While the development of a new brand takes great planning and strategy, the launch of a new brand is equally important. It’s an opportunity to bring your team together to celebrate and get excited about this new direction. It’s also a chance to reach out to stakeholders and partners to announce your new look. Alongside Thompson Thrift marketing, Co-motion planned two separate brand launches. Internally, company swag was gifted to every team member and a new look landing page was created to officially announce Thompson Thrift’s new look. Externally, a nationwide press release was distributed and a digital announcement was pushed out on all social media channels.
Working with a local design firm on our rebrand initiative created a true team environment. Co-motion became an extension of our Thompson Thrift family and did a great job entrenching themselves into our culture, which is key to creating a campaign that clearly communicates our core values as a company as well as the breadth and depth of our services.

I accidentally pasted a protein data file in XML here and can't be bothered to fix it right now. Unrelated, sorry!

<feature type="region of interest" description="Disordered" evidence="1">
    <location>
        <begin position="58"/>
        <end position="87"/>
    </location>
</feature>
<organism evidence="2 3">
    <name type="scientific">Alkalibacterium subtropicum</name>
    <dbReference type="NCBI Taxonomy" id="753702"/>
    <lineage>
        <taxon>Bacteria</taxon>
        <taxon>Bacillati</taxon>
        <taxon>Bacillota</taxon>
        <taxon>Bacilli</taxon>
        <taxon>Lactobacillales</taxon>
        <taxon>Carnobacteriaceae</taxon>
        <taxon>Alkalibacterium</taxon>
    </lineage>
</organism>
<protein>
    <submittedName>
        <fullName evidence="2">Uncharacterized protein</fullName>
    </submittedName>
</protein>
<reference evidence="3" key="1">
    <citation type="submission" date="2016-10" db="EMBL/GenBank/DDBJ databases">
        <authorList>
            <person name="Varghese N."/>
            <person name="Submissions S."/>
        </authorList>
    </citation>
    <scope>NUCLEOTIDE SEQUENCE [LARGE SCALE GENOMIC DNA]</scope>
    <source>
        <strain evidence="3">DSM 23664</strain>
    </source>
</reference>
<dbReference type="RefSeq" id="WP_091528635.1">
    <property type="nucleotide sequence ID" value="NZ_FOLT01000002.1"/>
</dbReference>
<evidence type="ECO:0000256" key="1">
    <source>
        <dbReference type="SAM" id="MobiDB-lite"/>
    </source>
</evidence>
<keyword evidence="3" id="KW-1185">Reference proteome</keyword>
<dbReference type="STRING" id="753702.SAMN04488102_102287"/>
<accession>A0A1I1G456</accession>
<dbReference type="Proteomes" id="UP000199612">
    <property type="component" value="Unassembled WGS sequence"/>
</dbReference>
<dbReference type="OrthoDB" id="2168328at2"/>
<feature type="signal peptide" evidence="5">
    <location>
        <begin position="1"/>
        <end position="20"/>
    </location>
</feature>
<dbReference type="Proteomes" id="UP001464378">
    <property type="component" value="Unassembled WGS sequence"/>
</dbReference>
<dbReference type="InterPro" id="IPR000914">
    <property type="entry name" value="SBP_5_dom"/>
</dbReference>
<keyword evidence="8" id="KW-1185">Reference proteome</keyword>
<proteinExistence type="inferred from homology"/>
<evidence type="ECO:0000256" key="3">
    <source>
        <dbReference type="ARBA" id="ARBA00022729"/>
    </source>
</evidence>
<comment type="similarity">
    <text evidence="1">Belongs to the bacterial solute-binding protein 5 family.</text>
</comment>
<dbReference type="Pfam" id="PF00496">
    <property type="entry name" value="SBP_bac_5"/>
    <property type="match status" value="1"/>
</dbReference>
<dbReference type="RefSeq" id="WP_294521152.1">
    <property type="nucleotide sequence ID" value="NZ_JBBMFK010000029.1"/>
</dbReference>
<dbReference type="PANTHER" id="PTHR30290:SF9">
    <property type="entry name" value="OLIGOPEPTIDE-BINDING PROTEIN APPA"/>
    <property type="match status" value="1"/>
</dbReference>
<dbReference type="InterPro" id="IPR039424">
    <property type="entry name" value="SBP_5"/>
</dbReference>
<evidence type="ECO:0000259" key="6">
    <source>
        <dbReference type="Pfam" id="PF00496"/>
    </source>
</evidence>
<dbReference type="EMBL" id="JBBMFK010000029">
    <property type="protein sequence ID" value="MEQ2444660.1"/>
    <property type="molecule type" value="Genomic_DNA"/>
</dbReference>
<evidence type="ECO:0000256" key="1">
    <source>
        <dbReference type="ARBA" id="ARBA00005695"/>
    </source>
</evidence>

Lori Wick, Vice President of Marketing
Invest in yourself
Rebranding isn’t easy, but Thompson Thrift recognized that their brand represents their company in their offices, communities, and markets. And, more importantly, that the care you put into your brand represents the care you put into your services. With this new brand, Thompson Thrift will be well represented for years to come.